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Front. Immunol. | doi: 10.3389/fimmu.2019.02295

Immunoglobulin G response to Pvs230D1M protein during naturally acquired P. vivax infection in Brazil and Cambodia

Bergeline N. Tentokam1, Nada A. Alani1, Nicholas J. MacDonald1, David L. Narum1, Nichole D. Salinas1,  Chanaki Amaratunga2,  Jennifer Kwan3, Seila Suon4, Sokunthea Sokunthea Sreng4, Dhelio B. Pereira5,  Ricardo T. Fujiwara6, Lilian L. Bueno6, Niraj H. Tolia1,  Patrick E. Duffy1* and  Camila H. Coelho1
  • 1Laboratory of Malaria Immunology and Vaccinology, National Institute of Allergy and Infectious Diseases (NIAID), United States
  • 2Laboratory of Malaria and Vector Research, National Institute of Allergy and Infectious Diseases (NIH), United States
  • 3Laboratory of Clinical Immunology and Microbiology, National Institute of Allergy and Infectious Diseases (NIAID), United States
  • 4National Center for Parasitology, Entomology and Malaria Control, Cambodia
  • 5Center for Research in Tropical Medicine (CEPEM), Brazil
  • 6Department of Parasitology, Institute of Biological Sciences, Federal University of Minas Gerais, Brazil

Plasmodium vivax malaria incidence has increased in Latin America and Asia and is responsible for nearly 74.1% of malaria cases in Latin America. Immune responses to P. vivax are less well characterized than those to P. falciparum, partly due to the fact that P. vivax is more difficult to cultivate in the laboratory. While antibodies are known to play an important role in P. vivax disease control, few studies have assessed humoral responses to liver or blood stage P. vivax parasites, and none have evaluated responses to P. vivax sexual stage antigens. We collected sera or plasma samples from 70 subjects from Brazil and 79 from Cambodia to assess antibody responses to domain I of the gamete stage protein Pvs230 (Pvs230D1M). We found that 27.1% (19/70) of subjects from Brazil presented antibody response to Pvs230D1M antigen while in Cambodia this response was found in 26.6% (21/79) of the subjects. The most frequent subclasses elicited in response to Pvs230D1M were IgG1 and IgG3. Although age did not correlate significantly with Pvs230D1M antibody levels overall, we observed significant differences between major strata. Hemoglobin concentration inversely correlated with Pvs230D1M antibody levels in Brazil, but not in Cambodia. Additionally, we analyzed the antibody response against Pfs230D1M, the P. falciparum orthologue of Pvs230D1M. We detected antibody to Pfs230D1M in 7.2% of Brazilian and 16% of Cambodian P. vivax-infected subjects. Depletion of Pvs230D1M IgG did not impair the high response to Pfs230D1M, suggesting a pre-exposure to P. falciparum, or co-infection. We also analyzed levels of IgG generated in response to PvCSP (11.4% in Brazil and 67.1% in Cambodia) and to PvDBP-RII (67.1% in Brazil and 48.1% in Cambodia), whose titers also inversely correlated with hemoglobin concentration only in Brazil. These data establish patterns of seroreactivity to sexual stage P. vivax antigen show similar antibody responses among P. vivax-infected donors from regions of differing transmission intensity in Brazil and Cambodia.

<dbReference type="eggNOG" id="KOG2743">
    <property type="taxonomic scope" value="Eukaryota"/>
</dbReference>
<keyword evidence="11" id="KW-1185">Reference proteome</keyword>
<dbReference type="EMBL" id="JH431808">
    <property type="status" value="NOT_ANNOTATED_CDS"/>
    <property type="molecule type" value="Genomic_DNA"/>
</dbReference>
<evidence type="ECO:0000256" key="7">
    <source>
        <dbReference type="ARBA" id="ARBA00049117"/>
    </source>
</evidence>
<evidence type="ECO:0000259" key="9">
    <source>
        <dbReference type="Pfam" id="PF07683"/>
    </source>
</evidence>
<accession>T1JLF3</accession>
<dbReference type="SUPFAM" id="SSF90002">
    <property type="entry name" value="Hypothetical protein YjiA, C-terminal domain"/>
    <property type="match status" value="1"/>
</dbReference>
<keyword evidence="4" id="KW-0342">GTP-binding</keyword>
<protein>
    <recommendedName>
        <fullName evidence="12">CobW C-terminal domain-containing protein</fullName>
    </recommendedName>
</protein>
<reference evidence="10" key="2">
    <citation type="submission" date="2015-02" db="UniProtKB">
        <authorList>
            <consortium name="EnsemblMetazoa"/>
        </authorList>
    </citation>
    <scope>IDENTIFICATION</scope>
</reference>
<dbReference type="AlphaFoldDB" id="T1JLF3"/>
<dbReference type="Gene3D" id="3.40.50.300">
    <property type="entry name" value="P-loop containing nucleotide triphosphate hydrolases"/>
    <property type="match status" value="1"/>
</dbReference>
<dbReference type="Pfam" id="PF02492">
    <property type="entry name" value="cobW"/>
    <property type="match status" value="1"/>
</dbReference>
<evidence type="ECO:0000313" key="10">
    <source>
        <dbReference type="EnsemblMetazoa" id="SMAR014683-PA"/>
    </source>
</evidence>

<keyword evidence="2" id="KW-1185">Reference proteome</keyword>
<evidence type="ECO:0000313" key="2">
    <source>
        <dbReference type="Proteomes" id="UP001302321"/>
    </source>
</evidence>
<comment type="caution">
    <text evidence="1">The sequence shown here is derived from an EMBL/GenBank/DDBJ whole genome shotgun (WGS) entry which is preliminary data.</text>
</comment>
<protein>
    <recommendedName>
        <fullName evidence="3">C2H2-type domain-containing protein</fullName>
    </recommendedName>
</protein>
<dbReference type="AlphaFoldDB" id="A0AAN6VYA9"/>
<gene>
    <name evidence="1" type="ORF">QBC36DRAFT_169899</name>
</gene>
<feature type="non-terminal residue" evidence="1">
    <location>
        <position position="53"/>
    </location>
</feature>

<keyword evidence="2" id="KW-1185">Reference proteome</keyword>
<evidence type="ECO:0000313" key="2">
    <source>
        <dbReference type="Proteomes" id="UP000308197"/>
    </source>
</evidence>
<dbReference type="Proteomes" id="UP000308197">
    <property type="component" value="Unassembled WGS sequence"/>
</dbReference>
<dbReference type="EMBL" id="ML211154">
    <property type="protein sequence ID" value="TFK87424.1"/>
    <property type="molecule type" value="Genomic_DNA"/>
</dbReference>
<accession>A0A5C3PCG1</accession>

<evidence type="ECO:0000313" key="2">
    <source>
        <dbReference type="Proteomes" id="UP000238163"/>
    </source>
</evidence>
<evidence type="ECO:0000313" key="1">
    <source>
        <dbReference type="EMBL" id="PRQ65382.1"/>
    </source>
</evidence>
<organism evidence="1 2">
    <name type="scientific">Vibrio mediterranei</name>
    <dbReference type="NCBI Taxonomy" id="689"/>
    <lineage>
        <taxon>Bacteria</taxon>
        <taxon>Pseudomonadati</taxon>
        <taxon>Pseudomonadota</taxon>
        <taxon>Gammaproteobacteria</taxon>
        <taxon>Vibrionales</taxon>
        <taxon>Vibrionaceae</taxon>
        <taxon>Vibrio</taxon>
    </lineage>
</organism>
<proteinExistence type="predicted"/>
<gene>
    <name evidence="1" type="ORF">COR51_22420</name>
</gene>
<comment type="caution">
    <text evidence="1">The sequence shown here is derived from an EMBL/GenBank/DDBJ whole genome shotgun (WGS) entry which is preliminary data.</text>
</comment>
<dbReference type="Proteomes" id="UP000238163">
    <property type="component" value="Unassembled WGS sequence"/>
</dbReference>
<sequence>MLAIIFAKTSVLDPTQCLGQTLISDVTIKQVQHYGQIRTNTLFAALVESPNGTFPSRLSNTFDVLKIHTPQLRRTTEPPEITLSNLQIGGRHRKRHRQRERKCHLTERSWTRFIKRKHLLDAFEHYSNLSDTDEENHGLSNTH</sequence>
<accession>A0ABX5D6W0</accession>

Keywords: Vivax malaria, Pvs230, malaria transmission, transmission blocking, Serology

Received: 16 Jul 2019; Accepted: 11 Sep 2019.

Copyright: © 2019 Tentokam, Alani, MacDonald, Narum, Salinas, Amaratunga, Kwan, Suon, Sokunthea Sreng, Pereira, Fujiwara, Bueno, Tolia, Duffy and Coelho. This is an open-access article distributed under the terms of the Creative Commons Attribution License (CC BY). The use, distribution or reproduction in other forums is permitted, provided the original author(s) and the copyright owner(s) are credited and that the original publication in this journal is cited, in accordance with accepted academic practice. No use, distribution or reproduction is permitted which does not comply with these terms.

* Correspondence: Dr. Patrick E. Duffy, Laboratory of Malaria Immunology and Vaccinology, National Institute of Allergy and Infectious Diseases (NIAID), Bethesda, Illinois, United States, patrick.duffy@nih.gov